‘Well notes’, not sicknotes: Solution or more chaos?

Everyone has a list of examples where they believe GPs have been prepared to sign people off to take the easy way out and to avoid possible confrontation with their patient. The government’s answer is to replace sick notes with well notes, the emphasis being placed on what work people can do rather than certifying, as they do at the moment, that the patient is “unfit for work” altogether.

So is this the answer employers have been waiting for or yet another initiative which is large on headlines and small on detail?

Health secretary Alan Johnson has called on employers to promote health and wellbeing in the workplace. Nothing new about that. This has been a legal obligation on employers since 1974 when the Health & Safety at Work Act was introduced.

Johnson has also called for employers to identify and address potential health risks. What has happened to joined-up thinking?  There have been longstanding obligations on employers for more than 20 years to do just that, with the latest set of regulations being the Management of Health & Safety at Work Regulations 1999.

Regulation 3, in particular, already requires employers to make a suitable and sufficient assessment of risk to the health and safety of all employees, and that assessment includes both physical and mental health.


Well notes: nothing more than eye catching headlines?


What of the new role of the GP? Assuming GPs are not sitting around reading newspapers and watching day time television, where are they going to find the time necessary to take a detailed history from both the patients and their employers to provide the detailed and well-informed ‘well note’ the government proposes?
 
Detailed research published by the HSE in 2003 directed at the successful rehabilitation of employees back to work after stress related absence identified both inaccurate diagnosis and inappropriate treatment by GP’s as “relatively common”. 

It went on to comment that the assessment by the GP was of limited use, whereas prompt referral to the local psychiatric department for specialist out-patient care was a key factor in any successful rehabilitation programme. 

The report identified a failure to properly identify all the relevant causes of a stress-related problem as a real threat to successful rehabilitation. So where is the already busy GP going to find the time to:



  • Discuss with the patient all the relevant causes of stress in their life
  • Offer guidance as to how these may be addressed
  • Fing out about the tasks the employee is required to perform at work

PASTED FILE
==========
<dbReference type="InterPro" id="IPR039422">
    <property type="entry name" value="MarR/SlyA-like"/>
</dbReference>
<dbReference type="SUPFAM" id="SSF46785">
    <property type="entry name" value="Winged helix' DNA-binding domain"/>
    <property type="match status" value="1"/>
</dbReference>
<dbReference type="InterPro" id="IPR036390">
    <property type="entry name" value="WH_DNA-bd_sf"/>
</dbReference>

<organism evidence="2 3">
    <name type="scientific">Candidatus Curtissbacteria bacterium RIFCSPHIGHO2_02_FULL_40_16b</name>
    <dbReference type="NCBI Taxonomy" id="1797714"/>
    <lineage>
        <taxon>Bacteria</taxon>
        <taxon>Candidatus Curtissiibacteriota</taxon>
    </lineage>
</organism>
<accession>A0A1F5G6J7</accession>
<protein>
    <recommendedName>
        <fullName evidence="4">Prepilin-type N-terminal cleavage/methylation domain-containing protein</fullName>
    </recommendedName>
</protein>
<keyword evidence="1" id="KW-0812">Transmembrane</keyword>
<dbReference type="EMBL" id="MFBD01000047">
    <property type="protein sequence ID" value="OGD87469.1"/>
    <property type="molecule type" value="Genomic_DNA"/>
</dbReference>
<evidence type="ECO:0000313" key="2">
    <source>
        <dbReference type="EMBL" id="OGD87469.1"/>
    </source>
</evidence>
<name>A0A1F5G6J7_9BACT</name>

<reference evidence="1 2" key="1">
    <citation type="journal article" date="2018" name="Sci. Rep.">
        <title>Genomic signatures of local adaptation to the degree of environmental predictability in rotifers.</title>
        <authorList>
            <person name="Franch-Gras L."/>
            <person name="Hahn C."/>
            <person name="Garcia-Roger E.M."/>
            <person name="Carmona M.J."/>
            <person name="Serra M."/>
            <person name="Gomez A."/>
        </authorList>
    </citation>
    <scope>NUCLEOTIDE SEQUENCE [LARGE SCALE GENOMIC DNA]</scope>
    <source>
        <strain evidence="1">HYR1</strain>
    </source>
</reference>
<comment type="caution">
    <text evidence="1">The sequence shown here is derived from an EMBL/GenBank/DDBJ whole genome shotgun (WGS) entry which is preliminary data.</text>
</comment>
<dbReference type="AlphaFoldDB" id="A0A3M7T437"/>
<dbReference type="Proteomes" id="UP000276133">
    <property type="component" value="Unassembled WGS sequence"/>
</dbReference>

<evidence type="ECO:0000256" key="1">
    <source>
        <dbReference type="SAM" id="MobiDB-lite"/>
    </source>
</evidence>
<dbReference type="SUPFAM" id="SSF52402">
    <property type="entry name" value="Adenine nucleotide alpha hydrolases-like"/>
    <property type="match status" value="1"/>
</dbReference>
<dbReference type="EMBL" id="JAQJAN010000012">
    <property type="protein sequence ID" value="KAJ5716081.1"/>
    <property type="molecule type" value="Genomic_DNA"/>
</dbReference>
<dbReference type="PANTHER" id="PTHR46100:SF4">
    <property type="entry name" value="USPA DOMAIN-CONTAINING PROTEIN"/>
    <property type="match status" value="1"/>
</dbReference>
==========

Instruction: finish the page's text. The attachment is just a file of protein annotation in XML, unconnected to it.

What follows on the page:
• Liaise with the patient,  HR and the line manager to establish and operate a rehabilitation plan
  • Liaise with all other medical specialists to ensure that the appropriate treatment is given. including providing access to the wide range of counselling and other therapies which have often proved to be successful?

Perhaps even more important than the question of available time is the challenge of acquiring the necessary skills and knowledge in work-related health. 
 
Why is the government proposing to ignore the wealth of ready-made specialist knowledge that occupational health practitioners already have? The proposals also ignore the nature of the patient/GP relationship. Patients go to their GP for patience and understanding. These proposals introduce cthe potential for onflict and disagreement.
 
If the government really wants to address the sicknote culture in the UK it should invest in a properly funded occupational health service which is independent of GPs, and should leave the questions of work-related sickness absence to occupational health specialists.
 
One of the key cases relating to sickness dismissals requires the employer to establish the “true medical position” before making any decisions.

On the basis of the proposals announced by the government I, for one, will not be advising my employer clients to rely upon ‘well notes’ provided by GPs, however well intentioned they may be. I shall, instead, continue to advise my clients to obtain specialist occupational health advice and, where appropriate, reports from consultants who are specialists in their individual fields.


Jonathan Whittaker is employment partner at SAS Daniels

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